Unlike Western nutrition, which focuses mainly on the individual components of the foods we eat - namely carbohydrates, fats, proteins, vitamins, minerals and calories - TCM nutrition also considers the energetics of each food. So while Western nutrition often mentions things like "superfoods" that are supposedly beneficial for everyone, Eastern nutrition takes a much more customized and individualized approach to nutrition.
Foods are classified by temperature and general energetic functions. For example, alcohol, coffee and spicy foods are warming foods, while cold foods include green tea, asparagus and soy. Energetic functions include concepts like "move qi" (i.e. peppers and onions), "tonify yin" (i.e. black sesame seed and black beans) and "drain dampness" (i.e. mung beans and pearl barley). When deciding which diet fits best for a patient, the practitioner will first consider the patients constitution, and then the energetics of the pattern diagnosis.
During pattern diagnosis, the practitioner will decide which organs and channels are involved, if the disease is hot or cold (i.e. patients feels hot and sweats a lot vs. a patient feeling cold all the time), and if it is based in deficiency (i.e. weak digestion leading to lack of energy) or excess (i.e. accumulation of stagnant energy causing severe pain). Then, based on this diagnosis, a list of foods will be picked that will work at balancing the energetics of the patient.
For example, a patient may come to see the acupuncturist with menopausal symptoms of hot flashes and night sweats. The TCM diagnosis for this is "Kidney Yin deficiency with deficiency heat". What this means in laymen's terms is that the body, which is a balance of water (yin) and fire (yang) is starting to get unbalanced.
Roasted Fall Vegetables
Fall is here, and the local farmers' markets are rich with a variety of vegetables: zucchini, eggplant, carrots, beets, a wide variety of wild mushrooms, heirloom potatoes in vibrant colors, winter squashes like pumpkins or acorn squash. A great way to prepare this abundance of vegetables is by simply roasting them. The vegetables in the recipe are only a general guideline, they can easily be replaced with any vegetables you have on hand.
3 carrots, cubed
3 heirloom potatoes, cubed
1 zucchini, cubed
6 mushrooms, halved
1 red bell pepper, sliced
1 red onion, sliced
1 cup sugar peas or green beans
1/4 cup olive oil
1 tablespoons balsamic vinegar
3 tablespoons fresh chopped rosemary or thyme or a blend of both.
1. Preheat oven to 450 degrees. Mix vegetables in a large bowl. In a separate bowl, mix oil, vinegar and chopped herbs. Toss vegetables with oil mix. Put onto large bar pan or 9x12 pyrex dish, season with salt and pepper.
2. Roast vegetables for 25 to 30 minutes, turning once, until done.
Healthy Foods 101
the plentiful and constantly changing news about the health or dangers
of foods, many people feel at a loss about which foods to buy. Should
you buy local, or is it more important to buy organic? Are all prepared
or quick-fix meals bad for you? How about genetically modified foods? Or
corn syrup? The list goes on and on.
general, it is preferable to prepare all meals fresh and use only
organic local ingredients. In reality, however, many of us need to rely
at least sometimes onto prepared foods, and finances often don't allow
for organic local foods all the time. So here are a few tips on how to
eat and shop healthy on a budget without having to spend hours in the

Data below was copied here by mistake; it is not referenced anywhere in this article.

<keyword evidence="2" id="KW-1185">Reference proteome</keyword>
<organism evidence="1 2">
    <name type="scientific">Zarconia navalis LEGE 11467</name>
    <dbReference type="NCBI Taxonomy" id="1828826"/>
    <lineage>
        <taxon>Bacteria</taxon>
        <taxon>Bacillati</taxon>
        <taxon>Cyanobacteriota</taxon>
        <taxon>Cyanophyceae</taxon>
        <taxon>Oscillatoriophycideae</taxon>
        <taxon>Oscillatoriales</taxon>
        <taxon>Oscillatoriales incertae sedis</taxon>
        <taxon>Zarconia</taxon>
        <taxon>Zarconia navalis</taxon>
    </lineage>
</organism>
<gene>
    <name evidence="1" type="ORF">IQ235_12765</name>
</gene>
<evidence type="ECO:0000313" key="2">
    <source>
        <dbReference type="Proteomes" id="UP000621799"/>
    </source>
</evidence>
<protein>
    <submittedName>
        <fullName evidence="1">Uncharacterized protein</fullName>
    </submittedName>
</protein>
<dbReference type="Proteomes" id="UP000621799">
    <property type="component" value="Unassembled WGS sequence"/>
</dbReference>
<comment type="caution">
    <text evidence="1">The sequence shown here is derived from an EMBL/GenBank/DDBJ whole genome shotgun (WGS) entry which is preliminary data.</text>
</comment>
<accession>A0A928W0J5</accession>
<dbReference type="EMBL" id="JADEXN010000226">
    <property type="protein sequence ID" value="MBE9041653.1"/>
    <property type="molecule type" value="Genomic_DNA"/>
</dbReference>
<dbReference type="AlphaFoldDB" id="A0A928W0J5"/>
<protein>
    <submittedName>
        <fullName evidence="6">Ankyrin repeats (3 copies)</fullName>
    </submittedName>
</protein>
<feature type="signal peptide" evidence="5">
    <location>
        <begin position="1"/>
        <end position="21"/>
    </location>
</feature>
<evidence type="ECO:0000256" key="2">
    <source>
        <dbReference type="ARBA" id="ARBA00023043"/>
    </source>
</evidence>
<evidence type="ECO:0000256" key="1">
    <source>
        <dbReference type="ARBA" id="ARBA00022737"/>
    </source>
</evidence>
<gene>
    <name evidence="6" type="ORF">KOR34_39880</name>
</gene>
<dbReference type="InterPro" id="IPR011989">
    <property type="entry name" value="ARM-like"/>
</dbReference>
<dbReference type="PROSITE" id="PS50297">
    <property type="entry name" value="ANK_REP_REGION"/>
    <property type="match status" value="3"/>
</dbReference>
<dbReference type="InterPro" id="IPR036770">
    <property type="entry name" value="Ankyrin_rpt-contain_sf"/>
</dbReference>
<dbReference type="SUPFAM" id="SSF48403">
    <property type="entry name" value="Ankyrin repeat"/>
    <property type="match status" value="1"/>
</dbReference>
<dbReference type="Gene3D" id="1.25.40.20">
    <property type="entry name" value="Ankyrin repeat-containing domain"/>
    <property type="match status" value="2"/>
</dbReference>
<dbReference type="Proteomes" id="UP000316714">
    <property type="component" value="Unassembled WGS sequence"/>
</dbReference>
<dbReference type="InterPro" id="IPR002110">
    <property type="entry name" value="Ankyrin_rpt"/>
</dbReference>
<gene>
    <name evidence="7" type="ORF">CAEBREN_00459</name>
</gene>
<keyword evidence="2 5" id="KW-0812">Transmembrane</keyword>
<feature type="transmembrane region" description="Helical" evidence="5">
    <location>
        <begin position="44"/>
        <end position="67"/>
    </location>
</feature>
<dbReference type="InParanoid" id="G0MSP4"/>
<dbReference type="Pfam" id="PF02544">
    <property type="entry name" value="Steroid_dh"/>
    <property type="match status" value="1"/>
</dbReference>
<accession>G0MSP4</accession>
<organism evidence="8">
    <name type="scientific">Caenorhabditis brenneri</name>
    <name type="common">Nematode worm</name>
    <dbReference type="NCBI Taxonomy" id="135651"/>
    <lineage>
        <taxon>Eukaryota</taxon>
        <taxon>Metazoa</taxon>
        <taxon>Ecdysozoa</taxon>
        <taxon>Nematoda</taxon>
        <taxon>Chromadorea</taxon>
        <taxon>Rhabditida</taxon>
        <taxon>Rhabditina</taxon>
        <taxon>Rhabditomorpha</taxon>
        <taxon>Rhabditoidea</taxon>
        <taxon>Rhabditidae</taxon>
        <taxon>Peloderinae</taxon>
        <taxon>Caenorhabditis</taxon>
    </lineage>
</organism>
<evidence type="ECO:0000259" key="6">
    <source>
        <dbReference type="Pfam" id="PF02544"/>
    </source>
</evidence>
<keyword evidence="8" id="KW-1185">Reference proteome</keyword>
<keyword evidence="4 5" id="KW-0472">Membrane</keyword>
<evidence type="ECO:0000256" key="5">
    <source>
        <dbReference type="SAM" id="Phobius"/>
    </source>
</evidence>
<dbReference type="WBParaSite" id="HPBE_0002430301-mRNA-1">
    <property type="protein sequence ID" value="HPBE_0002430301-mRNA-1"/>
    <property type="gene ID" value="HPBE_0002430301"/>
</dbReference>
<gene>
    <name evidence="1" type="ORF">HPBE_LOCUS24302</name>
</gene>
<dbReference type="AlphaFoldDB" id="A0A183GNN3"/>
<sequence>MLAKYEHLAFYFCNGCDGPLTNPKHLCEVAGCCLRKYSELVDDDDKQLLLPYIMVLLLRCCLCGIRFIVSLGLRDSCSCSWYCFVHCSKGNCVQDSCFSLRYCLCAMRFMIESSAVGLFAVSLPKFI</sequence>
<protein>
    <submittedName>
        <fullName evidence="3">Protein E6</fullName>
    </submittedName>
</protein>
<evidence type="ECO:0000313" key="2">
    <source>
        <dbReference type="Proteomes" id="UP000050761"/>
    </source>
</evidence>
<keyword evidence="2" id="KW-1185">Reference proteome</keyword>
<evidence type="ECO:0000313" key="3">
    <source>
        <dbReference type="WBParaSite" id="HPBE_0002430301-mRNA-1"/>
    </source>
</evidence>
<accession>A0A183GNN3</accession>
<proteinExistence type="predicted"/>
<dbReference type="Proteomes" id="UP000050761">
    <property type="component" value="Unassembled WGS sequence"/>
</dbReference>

which foods tend to have high levels of pesticides and other harmful
substances, and try to buy these organic. Here is a link to an article
including food list about this topic: WebMD.com
Local foods are better for the environment because they don't have to travel far. That also makes them healthier, because the fresher the food is, the higher the nutrients content is.
for CSA, or Community Supported Acupuncture, in your community. For
example, Tanaka Farms offers weekly boxes filled with organic fruits and
vegetables that were picked the day before delivery, and several
schools in the area participate in this as a fundraising program. This
is a great way to get the freshest organic seasonal foods at a great
savings. Here is a link: Tanaka Farms.
crock pot is your best friend. Throw in some fresh vegetables and
protein of your choice with broth into the slow cooker in the morning
and cook it on low throughout the day. You come home to a healthy and
buying prepared or processed foods, read the labels. Make sure you
recognize everything listed as a food you would expect to find in a
pantry or refrigerator. Don't buy anything with ingredients you don't
recognize as foods (anyone up for some cellulose gel?) and definitely
stay away from things you cannot pronounce.
because something is FDA approved doesn't mean it's safe. FDA approved
food dyes have recently been linked to allergies, ADHD and cancer. Here
is a link to the article on CBSnews.
Joe's is a good option to start bettering your diet. Their prepared
foods are healthier than many of their supermarket counterparts. Even
though many of them are still high in sodium, fats and sugars, at least
they contain less additives and preservatives.
is bad for your health. However, there are differences in the different
sweetener options, and some are more harmful than others. High fructose
corn syrup, corn syrup and artificial sweeteners are the most harmful
of the lot and should be avoided completely. Aspartame, the chemical
used to sweeten most diet and light foods, can lead to severe
neurological problems. Watch this documentary the get the scoop: Sweet Misery.
If you get a sweet tooth, it is best to stay with minimally processed
sweeteners like evaporated cane juice, raw honey or stevia extract, and
eat those in moderation. Also, never feed honey to a child under the age
of 1 year!
Content copyright . Claudia M. Laufer, L.Ac. All rights reserved.